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In today's article I'm going to explain all about Intrusion detection system in cyber security, confusion matrix, how it is used in IDS, how it is impacting in cyber security with example .So let's get started to this amazing topic. In today's technological world where everything is going to digitalized everything is online now. Along with this the most important thing is data and data security. All activities we do on internet, what we searched,what we post, what we buy, which site we visited all this data is stored in datacenters servers. This all data must be secured from hackers and any kind of data loss.
This article is part of "The age of surveillance," a special report on artificial intelligence. Lawmakers are still figuring out how best to use artificial intelligence. Lawbreakers are doing the same. The malicious use of artificial intelligence is growing. Officials are warning against attacks that use deepfake technology, AI-enhanced "phishing" campaigns and software that guesses passwords based on big data analysis.
Soon, your driver's license may not be enough to get you through airport security in the United States. Oct. 1, 2020 is the deadline for U.S. citizens to have REAL ID-compliant state driver's licenses, a requirement passed by Congress in 2005 in the wake of the Sept. 11, 2001, terrorist attacks. Without a compliant driver's license, those who are 18 and over won't be able to board a domestic flight, unless possessing other specific forms of acceptable identification. The thought behind this was that with standardization, it will become a lot harder to forge documents and gain access to aircraft. While the main idea of REAL ID is to better protect U.S. citizens and their identity, there is controversy over the law.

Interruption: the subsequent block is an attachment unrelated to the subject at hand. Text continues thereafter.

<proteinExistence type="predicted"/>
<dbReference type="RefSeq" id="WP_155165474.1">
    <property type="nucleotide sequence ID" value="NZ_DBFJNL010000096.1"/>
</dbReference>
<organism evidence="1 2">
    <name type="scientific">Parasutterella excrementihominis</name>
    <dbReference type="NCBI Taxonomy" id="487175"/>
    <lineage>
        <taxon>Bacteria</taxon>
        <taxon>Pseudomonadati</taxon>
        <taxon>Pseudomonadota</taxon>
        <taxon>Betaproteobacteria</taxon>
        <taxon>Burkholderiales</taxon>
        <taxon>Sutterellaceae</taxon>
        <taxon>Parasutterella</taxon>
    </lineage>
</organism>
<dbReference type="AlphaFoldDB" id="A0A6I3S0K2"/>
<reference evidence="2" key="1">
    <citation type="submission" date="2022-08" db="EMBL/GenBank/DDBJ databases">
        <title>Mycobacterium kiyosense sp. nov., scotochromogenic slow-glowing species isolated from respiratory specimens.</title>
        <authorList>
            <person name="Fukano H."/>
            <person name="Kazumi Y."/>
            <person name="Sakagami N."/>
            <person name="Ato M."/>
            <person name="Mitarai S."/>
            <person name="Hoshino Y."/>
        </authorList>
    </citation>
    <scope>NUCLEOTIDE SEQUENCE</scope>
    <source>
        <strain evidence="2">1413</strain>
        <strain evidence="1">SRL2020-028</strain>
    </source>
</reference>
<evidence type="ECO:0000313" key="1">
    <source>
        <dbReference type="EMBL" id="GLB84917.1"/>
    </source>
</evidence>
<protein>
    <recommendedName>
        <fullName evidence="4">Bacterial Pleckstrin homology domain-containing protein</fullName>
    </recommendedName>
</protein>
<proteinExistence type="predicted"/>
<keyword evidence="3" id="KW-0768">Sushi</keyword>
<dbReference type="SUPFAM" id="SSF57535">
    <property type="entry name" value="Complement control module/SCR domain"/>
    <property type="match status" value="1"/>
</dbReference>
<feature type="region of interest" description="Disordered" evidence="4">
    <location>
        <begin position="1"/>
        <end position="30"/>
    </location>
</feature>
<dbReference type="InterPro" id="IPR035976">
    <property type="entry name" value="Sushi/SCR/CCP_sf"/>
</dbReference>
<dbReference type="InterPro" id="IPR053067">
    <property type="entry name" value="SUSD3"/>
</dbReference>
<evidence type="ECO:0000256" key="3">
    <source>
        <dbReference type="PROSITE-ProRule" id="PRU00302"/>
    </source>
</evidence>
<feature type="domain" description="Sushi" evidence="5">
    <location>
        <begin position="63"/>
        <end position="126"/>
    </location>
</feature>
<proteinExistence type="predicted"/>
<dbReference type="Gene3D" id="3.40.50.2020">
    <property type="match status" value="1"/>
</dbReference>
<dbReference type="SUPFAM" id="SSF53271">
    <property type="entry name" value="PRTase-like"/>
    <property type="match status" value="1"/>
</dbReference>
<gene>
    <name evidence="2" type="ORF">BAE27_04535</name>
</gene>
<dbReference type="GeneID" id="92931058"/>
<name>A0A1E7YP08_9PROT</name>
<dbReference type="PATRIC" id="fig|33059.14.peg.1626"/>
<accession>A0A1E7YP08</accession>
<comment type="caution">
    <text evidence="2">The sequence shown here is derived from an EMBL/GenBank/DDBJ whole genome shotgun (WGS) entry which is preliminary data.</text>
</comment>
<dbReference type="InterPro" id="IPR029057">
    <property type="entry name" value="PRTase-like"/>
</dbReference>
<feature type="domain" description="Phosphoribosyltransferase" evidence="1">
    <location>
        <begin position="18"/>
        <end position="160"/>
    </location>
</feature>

Two months back, a group of hackers hijacked the facial recognition system by the Chinese government to send fake tax invoices. According to the South China Morning Post report, "Prosecutors in Shanghai said a criminal group duped that platform's identity verification system by using manipulated personal information and high-definition photographs, which were bought from an online black market, so its registered shell company can issue fake tax invoices to clients." The wide availability of image manipulation apps and AI technology has made it possible to successfully exploit and manipulate biometrics to commit frauds. Biometrics is considered one of the best tools to ensure security and detect cybercrimes. The potential of biometrics in authenticating and reducing fraud is imperative and thus it is being widely used in the form of fingerprints, facial recognition, voice recognition, etc.
As the marketing of almost every advanced cybersecurity product will tell you, artificial intelligence is already being used in many products and services that secure computing infrastructure. But you probably haven't heard much about the need to secure the machine learning applications that are becoming increasingly widespread in the services you use day-to-day. Whether we recognize it or not, AI applications are already shaping our consciousness. Machine learning-based recommendation mechanisms on platforms like YouTube, Facebook, TikTok, Netflix, Twitter, and Spotify are designed to keep users hooked to their platforms and engaged with content and ads. These systems are also vulnerable to abuse via attacks known as data poisoning.
The head of the Australian Security Intelligence Organisation (ASIO), Mike Burgess, has lashed out at tech giants for running interference and handing a free pass to Australia's adversaries and "some of the worst people in our society". "Through the use of encryption social media and tech companies are, in effect, creating a maintaining a safe space for terrorists and spies," Burgess told Senate Estimates on Tuesday. "It's extraordinary how corporations that suck up and sell vast amounts of personal data without a warrant or meaningful oversight can cite a right to privacy to impede a counterterrorism investigation by an agency operating with a warrant or rigorous oversight." Unlike his counterparts at the Australian Criminal Intelligence Commission, Burgess did not go so far as to rule out all legitimate reasons for using encryption. "Encryption is a fundamental force for good as a society, we need to be able to shop, bank, and communicate online with confidence. But even a force for good can be hijacked exploited and abused," the director-general said.